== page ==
(Mast), v. t. [imp. & p. p. Masted; p. pr. & vb. n. Masting.] To furnish with a mast or masts; to
put the masts of in position; as, to mast a ship.
(||Mas"tax) n. [NL., fr. Gr. mouth, jaws.] (Zoöl.) (a) The pharynx of a rotifer. It usually contains
four horny pieces. The two central ones form the incus, against which the mallei, or lateral ones, work
so as to crush the food. (b) The lore of a bird.
(Mast"ed) a. Furnished with a mast or masts; chiefly in composition; as, a three-masted schooner.
(Mast"er) n. (Naut.) A vessel having (so many) masts; used only in compounds; as, a two-
(Mas"ter) n. [OE. maistre, maister, OF. maistre, mestre, F. maître, fr. L. magister, orig. a
double comparative from the root of magnus great, akin to Gr. me`gas. Cf. Maestro, Magister, Magistrate,
Magnitude, Major, Mister, Mistress, Mickle.]
1. A male person having another living being so far subject to his will, that he can, in the main, control
his or its actions; formerly used with much more extensive application than now. (a) The employer of
a servant. (b) The owner of a slave. (c) The person to whom an apprentice is articled. (d) A sovereign,
prince, or feudal noble; a chief, or one exercising similar authority. (e) The head of a household. (f)
The male head of a school or college. (g) A male teacher. (h) The director of a number of persons
performing a ceremony or sharing a feast. (i) The owner of a docile brute, especially a dog or horse.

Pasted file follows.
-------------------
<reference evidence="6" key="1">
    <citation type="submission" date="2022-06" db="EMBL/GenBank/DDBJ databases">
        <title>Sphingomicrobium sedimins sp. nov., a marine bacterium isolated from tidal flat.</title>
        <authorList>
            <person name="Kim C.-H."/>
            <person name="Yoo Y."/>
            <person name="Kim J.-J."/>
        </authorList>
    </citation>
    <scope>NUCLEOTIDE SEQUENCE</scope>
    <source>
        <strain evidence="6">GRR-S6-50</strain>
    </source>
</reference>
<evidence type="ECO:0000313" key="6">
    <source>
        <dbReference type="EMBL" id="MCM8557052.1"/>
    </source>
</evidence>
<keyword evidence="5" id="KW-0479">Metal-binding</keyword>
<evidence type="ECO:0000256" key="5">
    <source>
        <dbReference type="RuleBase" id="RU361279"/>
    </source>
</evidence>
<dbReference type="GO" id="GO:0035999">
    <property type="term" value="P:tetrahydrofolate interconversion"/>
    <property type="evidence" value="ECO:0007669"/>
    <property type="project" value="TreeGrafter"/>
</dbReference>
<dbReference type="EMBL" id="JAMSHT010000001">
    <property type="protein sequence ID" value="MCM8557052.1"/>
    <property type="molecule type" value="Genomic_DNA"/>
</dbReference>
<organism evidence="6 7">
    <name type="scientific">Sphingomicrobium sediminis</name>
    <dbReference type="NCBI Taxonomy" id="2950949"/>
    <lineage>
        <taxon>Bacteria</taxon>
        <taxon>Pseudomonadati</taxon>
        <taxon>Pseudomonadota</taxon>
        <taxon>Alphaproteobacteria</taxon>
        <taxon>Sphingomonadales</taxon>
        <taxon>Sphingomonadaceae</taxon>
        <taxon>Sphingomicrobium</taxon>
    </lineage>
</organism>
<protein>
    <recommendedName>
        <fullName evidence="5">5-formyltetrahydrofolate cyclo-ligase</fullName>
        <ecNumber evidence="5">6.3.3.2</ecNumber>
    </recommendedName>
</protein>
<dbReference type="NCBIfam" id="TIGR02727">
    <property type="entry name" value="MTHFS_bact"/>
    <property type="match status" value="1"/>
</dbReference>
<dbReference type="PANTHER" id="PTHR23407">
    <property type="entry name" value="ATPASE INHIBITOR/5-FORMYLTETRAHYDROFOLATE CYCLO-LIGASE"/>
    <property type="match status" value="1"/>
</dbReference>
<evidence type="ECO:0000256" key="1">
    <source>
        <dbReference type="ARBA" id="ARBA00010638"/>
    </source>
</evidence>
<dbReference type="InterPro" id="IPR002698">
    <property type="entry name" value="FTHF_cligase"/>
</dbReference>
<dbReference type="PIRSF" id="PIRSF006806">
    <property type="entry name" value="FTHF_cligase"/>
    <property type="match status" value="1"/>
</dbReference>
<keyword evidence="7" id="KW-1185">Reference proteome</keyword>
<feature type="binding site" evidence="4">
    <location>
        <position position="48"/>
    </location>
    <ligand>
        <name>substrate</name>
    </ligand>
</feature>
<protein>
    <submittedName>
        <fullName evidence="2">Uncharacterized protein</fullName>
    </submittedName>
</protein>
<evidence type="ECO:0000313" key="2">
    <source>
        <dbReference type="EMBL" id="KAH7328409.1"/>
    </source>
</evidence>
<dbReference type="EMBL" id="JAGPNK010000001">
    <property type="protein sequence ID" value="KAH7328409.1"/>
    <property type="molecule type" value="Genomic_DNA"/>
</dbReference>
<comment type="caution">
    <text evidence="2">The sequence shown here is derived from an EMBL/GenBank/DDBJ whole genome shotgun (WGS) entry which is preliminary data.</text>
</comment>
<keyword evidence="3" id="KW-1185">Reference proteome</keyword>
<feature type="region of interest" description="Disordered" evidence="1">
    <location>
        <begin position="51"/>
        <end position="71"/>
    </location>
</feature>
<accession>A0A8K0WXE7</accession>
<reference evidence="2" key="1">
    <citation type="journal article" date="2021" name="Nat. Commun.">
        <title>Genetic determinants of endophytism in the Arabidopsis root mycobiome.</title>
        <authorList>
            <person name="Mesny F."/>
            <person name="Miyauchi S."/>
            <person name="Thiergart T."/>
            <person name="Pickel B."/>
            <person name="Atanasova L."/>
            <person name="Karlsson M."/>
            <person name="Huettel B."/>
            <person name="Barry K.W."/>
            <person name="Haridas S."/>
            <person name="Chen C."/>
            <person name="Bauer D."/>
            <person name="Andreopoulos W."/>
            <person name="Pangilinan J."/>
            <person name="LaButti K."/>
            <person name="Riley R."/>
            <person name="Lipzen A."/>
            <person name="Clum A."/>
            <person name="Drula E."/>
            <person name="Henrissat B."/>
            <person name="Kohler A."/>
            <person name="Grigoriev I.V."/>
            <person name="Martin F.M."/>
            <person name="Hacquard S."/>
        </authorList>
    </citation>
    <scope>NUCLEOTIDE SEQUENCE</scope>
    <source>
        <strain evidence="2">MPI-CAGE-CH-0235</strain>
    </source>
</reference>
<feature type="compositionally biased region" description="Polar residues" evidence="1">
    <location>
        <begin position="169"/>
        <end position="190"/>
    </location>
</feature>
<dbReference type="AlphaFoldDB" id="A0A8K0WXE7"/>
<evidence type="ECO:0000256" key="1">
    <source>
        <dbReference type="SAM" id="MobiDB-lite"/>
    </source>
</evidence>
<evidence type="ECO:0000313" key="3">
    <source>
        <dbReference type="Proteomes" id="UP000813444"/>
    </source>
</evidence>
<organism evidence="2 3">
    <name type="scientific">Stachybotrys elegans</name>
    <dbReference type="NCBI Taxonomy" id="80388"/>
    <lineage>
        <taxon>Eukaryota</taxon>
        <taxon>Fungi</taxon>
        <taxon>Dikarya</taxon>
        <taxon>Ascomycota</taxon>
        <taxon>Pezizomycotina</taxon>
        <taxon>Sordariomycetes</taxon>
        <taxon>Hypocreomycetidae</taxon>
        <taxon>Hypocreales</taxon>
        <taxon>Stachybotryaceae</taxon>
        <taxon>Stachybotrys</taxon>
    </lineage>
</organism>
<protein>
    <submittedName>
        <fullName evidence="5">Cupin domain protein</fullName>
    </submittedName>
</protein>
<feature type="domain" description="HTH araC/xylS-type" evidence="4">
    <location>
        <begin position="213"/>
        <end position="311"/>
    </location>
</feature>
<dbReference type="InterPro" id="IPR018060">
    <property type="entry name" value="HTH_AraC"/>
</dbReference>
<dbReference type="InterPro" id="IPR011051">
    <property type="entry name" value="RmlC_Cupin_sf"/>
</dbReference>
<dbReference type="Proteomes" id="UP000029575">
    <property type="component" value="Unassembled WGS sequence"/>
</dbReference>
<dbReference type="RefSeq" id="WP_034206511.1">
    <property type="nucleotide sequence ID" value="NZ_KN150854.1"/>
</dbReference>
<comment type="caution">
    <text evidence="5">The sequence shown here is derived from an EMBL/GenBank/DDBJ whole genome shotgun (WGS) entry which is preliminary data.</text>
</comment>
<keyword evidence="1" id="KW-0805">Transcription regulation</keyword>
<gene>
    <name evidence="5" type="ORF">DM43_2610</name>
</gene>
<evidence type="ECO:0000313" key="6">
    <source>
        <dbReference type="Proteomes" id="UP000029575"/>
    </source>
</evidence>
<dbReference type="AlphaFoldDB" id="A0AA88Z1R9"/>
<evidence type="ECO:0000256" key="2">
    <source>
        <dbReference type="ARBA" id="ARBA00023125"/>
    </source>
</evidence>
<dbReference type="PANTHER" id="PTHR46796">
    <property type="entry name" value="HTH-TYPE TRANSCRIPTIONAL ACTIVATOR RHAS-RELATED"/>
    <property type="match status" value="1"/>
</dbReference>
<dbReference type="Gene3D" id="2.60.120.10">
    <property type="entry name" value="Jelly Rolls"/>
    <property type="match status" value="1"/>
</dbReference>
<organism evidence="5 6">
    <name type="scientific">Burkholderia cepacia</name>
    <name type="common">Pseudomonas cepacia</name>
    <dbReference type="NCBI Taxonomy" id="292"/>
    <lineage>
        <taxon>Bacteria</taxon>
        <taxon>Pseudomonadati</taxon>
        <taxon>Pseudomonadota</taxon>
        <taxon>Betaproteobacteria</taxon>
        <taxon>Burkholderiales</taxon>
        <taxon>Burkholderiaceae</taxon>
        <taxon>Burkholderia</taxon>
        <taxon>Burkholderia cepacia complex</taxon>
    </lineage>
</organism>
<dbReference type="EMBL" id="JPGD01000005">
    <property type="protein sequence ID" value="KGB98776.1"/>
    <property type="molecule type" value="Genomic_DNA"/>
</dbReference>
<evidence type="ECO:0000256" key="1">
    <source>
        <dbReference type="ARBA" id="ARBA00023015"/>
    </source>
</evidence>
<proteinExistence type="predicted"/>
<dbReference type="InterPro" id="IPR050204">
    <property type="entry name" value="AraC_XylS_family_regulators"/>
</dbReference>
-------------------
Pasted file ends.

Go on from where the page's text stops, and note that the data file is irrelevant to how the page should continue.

(j) The controller of a familiar spirit or other supernatural being.
2. One who uses, or controls at will, anything inanimate; as, to be master of one's time. Shak.
Master of a hundred thousand drachms.Addison.
We are masters of the sea.Jowett
3. One who has attained great skill in the use or application of anything; as, a master of oratorical art.
Great masters of ridicule.Macaulay.
No care is taken to improve young men in their own language, that they may thoroughly understand and
be masters of it.Locke.
4. A title given by courtesy, now commonly pronounced mister, except when given to boys; sometimes
written Mister, but usually abbreviated to Mr.
5. A young gentleman; a lad, or small boy.
Where there are little masters and misses in a house, they are impediments to the diversions of the
6. (Naut.) The commander of a merchant vessel; usually called captain. Also, a commissioned
officer in the navy ranking next above ensign and below lieutenant; formerly, an officer on a man-of-war
who had immediate charge, under the commander, of sailing the vessel.
7. A person holding an office of authority among the Freemasons, esp. the presiding officer; also, a
person holding a similar office in other civic societies.
Little masters, certain German engravers of the 16th century, so called from the extreme smallness
of their prints. Master in chancery, an officer of courts of equity, who acts as an assistant to the
chancellor or judge, by inquiring into various matters referred to him, and reporting thereon to the court.
Master of arts, one who takes the second degree at a university; also, the degree or title itself, indicated